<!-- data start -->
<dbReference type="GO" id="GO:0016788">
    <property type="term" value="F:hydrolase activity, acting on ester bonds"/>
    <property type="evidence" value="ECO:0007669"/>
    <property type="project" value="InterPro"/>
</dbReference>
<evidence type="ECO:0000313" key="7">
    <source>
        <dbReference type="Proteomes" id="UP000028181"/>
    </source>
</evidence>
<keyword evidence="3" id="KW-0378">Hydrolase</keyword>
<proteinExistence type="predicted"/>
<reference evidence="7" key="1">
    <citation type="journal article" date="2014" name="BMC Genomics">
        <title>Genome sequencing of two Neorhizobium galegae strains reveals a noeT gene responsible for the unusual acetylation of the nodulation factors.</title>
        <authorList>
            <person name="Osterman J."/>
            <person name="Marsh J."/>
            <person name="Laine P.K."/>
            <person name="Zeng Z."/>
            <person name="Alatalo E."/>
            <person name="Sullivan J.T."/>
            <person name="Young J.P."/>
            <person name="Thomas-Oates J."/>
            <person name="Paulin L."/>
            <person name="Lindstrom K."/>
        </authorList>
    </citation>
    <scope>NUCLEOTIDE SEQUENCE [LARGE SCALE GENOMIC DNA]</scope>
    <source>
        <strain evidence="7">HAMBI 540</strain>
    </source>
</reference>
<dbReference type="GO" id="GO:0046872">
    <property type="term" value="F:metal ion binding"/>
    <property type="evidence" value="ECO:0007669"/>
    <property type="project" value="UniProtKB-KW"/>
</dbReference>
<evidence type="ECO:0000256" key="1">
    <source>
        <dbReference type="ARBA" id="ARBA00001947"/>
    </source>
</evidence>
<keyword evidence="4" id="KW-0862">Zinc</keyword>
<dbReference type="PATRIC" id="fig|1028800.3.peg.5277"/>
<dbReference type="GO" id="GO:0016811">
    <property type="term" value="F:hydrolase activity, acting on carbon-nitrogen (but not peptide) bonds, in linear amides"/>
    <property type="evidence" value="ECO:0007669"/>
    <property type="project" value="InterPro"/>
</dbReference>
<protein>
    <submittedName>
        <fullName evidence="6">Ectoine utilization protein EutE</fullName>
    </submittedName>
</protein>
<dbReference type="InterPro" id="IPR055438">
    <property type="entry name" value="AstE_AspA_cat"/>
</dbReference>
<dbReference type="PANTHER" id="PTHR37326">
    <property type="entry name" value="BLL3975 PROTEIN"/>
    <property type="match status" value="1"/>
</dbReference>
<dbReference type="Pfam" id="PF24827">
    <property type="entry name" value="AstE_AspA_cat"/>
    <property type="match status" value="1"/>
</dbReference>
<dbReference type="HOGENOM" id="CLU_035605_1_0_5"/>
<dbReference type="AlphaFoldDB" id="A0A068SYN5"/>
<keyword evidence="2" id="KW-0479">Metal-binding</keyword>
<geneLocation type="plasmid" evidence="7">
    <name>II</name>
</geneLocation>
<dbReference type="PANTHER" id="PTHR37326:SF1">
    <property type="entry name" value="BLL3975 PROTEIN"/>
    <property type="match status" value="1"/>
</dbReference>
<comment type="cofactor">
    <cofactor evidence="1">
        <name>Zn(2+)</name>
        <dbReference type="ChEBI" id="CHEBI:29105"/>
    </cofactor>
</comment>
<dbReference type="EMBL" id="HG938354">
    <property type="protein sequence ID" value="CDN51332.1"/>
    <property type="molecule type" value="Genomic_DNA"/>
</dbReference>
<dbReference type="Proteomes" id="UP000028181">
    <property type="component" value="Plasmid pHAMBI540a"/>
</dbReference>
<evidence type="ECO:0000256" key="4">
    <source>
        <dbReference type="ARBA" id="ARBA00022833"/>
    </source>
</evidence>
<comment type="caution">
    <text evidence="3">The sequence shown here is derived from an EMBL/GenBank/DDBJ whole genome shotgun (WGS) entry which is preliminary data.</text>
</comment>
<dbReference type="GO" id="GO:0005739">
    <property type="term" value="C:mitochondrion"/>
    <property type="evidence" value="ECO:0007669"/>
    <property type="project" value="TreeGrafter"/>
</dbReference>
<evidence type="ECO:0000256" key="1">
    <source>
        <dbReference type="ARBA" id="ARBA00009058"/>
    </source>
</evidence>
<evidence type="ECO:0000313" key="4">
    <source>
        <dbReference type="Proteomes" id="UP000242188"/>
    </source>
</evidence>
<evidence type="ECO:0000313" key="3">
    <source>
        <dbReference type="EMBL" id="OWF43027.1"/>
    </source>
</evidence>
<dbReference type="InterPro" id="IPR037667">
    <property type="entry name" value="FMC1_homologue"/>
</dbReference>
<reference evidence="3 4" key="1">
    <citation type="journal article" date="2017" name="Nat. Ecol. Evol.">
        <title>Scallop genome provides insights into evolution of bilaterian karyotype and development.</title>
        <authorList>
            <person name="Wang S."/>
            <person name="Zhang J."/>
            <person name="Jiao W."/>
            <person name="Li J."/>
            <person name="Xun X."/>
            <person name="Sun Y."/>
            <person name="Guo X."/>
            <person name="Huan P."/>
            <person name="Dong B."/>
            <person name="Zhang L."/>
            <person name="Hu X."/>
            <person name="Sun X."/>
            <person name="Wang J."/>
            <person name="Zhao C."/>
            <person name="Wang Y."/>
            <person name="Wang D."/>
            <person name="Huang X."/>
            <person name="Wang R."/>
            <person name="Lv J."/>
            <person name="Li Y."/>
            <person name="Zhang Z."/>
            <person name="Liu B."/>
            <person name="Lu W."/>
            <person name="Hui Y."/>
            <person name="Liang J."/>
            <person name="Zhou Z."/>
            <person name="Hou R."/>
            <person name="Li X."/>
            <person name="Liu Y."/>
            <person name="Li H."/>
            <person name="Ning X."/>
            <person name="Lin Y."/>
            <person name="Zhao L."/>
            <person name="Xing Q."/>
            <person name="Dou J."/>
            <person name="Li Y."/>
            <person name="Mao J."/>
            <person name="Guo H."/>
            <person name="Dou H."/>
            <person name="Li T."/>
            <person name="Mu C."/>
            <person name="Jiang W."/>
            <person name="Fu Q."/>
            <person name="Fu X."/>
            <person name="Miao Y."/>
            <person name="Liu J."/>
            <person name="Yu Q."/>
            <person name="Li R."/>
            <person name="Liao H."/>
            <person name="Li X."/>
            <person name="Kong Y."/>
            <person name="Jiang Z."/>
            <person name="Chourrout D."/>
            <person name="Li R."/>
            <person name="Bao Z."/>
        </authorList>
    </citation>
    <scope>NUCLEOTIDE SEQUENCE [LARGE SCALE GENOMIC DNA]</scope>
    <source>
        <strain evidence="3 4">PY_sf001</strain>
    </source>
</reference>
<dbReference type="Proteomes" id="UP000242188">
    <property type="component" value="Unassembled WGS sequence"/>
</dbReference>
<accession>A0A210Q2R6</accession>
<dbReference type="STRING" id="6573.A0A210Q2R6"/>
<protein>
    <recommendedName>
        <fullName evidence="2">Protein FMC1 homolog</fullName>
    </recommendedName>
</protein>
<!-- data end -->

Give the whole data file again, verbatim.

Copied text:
<dbReference type="GO" id="GO:0016788">
    <property type="term" value="F:hydrolase activity, acting on ester bonds"/>
    <property type="evidence" value="ECO:0007669"/>
    <property type="project" value="InterPro"/>
</dbReference>
<evidence type="ECO:0000313" key="7">
    <source>
        <dbReference type="Proteomes" id="UP000028181"/>
    </source>
</evidence>
<keyword evidence="3" id="KW-0378">Hydrolase</keyword>
<proteinExistence type="predicted"/>
<reference evidence="7" key="1">
    <citation type="journal article" date="2014" name="BMC Genomics">
        <title>Genome sequencing of two Neorhizobium galegae strains reveals a noeT gene responsible for the unusual acetylation of the nodulation factors.</title>
        <authorList>
            <person name="Osterman J."/>
            <person name="Marsh J."/>
            <person name="Laine P.K."/>
            <person name="Zeng Z."/>
            <person name="Alatalo E."/>
            <person name="Sullivan J.T."/>
            <person name="Young J.P."/>
            <person name="Thomas-Oates J."/>
            <person name="Paulin L."/>
            <person name="Lindstrom K."/>
        </authorList>
    </citation>
    <scope>NUCLEOTIDE SEQUENCE [LARGE SCALE GENOMIC DNA]</scope>
    <source>
        <strain evidence="7">HAMBI 540</strain>
    </source>
</reference>
<dbReference type="GO" id="GO:0046872">
    <property type="term" value="F:metal ion binding"/>
    <property type="evidence" value="ECO:0007669"/>
    <property type="project" value="UniProtKB-KW"/>
</dbReference>
<evidence type="ECO:0000256" key="1">
    <source>
        <dbReference type="ARBA" id="ARBA00001947"/>
    </source>
</evidence>
<keyword evidence="4" id="KW-0862">Zinc</keyword>
<dbReference type="PATRIC" id="fig|1028800.3.peg.5277"/>
<dbReference type="GO" id="GO:0016811">
    <property type="term" value="F:hydrolase activity, acting on carbon-nitrogen (but not peptide) bonds, in linear amides"/>
    <property type="evidence" value="ECO:0007669"/>
    <property type="project" value="InterPro"/>
</dbReference>
<protein>
    <submittedName>
        <fullName evidence="6">Ectoine utilization protein EutE</fullName>
    </submittedName>
</protein>
<dbReference type="InterPro" id="IPR055438">
    <property type="entry name" value="AstE_AspA_cat"/>
</dbReference>
<dbReference type="PANTHER" id="PTHR37326">
    <property type="entry name" value="BLL3975 PROTEIN"/>
    <property type="match status" value="1"/>
</dbReference>
<dbReference type="Pfam" id="PF24827">
    <property type="entry name" value="AstE_AspA_cat"/>
    <property type="match status" value="1"/>
</dbReference>
<dbReference type="HOGENOM" id="CLU_035605_1_0_5"/>
<dbReference type="AlphaFoldDB" id="A0A068SYN5"/>
<keyword evidence="2" id="KW-0479">Metal-binding</keyword>
<geneLocation type="plasmid" evidence="7">
    <name>II</name>
</geneLocation>
<dbReference type="PANTHER" id="PTHR37326:SF1">
    <property type="entry name" value="BLL3975 PROTEIN"/>
    <property type="match status" value="1"/>
</dbReference>
<comment type="cofactor">
    <cofactor evidence="1">
        <name>Zn(2+)</name>
        <dbReference type="ChEBI" id="CHEBI:29105"/>
    </cofactor>
</comment>
<dbReference type="EMBL" id="HG938354">
    <property type="protein sequence ID" value="CDN51332.1"/>
    <property type="molecule type" value="Genomic_DNA"/>
</dbReference>
<dbReference type="Proteomes" id="UP000028181">
    <property type="component" value="Plasmid pHAMBI540a"/>
</dbReference>
<evidence type="ECO:0000256" key="4">
    <source>
        <dbReference type="ARBA" id="ARBA00022833"/>
    </source>
</evidence>
<comment type="caution">
    <text evidence="3">The sequence shown here is derived from an EMBL/GenBank/DDBJ whole genome shotgun (WGS) entry which is preliminary data.</text>
</comment>
<dbReference type="GO" id="GO:0005739">
    <property type="term" value="C:mitochondrion"/>
    <property type="evidence" value="ECO:0007669"/>
    <property type="project" value="TreeGrafter"/>
</dbReference>
<evidence type="ECO:0000256" key="1">
    <source>
        <dbReference type="ARBA" id="ARBA00009058"/>
    </source>
</evidence>
<evidence type="ECO:0000313" key="4">
    <source>
        <dbReference type="Proteomes" id="UP000242188"/>
    </source>
</evidence>
<evidence type="ECO:0000313" key="3">
    <source>
        <dbReference type="EMBL" id="OWF43027.1"/>
    </source>
</evidence>
<dbReference type="InterPro" id="IPR037667">
    <property type="entry name" value="FMC1_homologue"/>
</dbReference>
<reference evidence="3 4" key="1">
    <citation type="journal article" date="2017" name="Nat. Ecol. Evol.">
        <title>Scallop genome provides insights into evolution of bilaterian karyotype and development.</title>
        <authorList>
            <person name="Wang S."/>
            <person name="Zhang J."/>
            <person name="Jiao W."/>
            <person name="Li J."/>
            <person name="Xun X."/>
            <person name="Sun Y."/>
            <person name="Guo X."/>
            <person name="Huan P."/>
            <person name="Dong B."/>
            <person name="Zhang L."/>
            <person name="Hu X."/>
            <person name="Sun X."/>
            <person name="Wang J."/>
            <person name="Zhao C."/>
            <person name="Wang Y."/>
            <person name="Wang D."/>
            <person name="Huang X."/>
            <person name="Wang R."/>
            <person name="Lv J."/>
            <person name="Li Y."/>
            <person name="Zhang Z."/>
            <person name="Liu B."/>
            <person name="Lu W."/>
            <person name="Hui Y."/>
            <person name="Liang J."/>
            <person name="Zhou Z."/>
            <person name="Hou R."/>
            <person name="Li X."/>
            <person name="Liu Y."/>
            <person name="Li H."/>
            <person name="Ning X."/>
            <person name="Lin Y."/>
            <person name="Zhao L."/>
            <person name="Xing Q."/>
            <person name="Dou J."/>
            <person name="Li Y."/>
            <person name="Mao J."/>
            <person name="Guo H."/>
            <person name="Dou H."/>
            <person name="Li T."/>
            <person name="Mu C."/>
            <person name="Jiang W."/>
            <person name="Fu Q."/>
            <person name="Fu X."/>
            <person name="Miao Y."/>
            <person name="Liu J."/>
            <person name="Yu Q."/>
            <person name="Li R."/>
            <person name="Liao H."/>
            <person name="Li X."/>
            <person name="Kong Y."/>
            <person name="Jiang Z."/>
            <person name="Chourrout D."/>
            <person name="Li R."/>
            <person name="Bao Z."/>
        </authorList>
    </citation>
    <scope>NUCLEOTIDE SEQUENCE [LARGE SCALE GENOMIC DNA]</scope>
    <source>
        <strain evidence="3 4">PY_sf001</strain>
    </source>
</reference>
<dbReference type="Proteomes" id="UP000242188">
    <property type="component" value="Unassembled WGS sequence"/>
</dbReference>
<accession>A0A210Q2R6</accession>
<dbReference type="STRING" id="6573.A0A210Q2R6"/>
<protein>
    <recommendedName>
        <fullName evidence="2">Protein FMC1 homolog</fullName>
    </recommendedName>
</protein>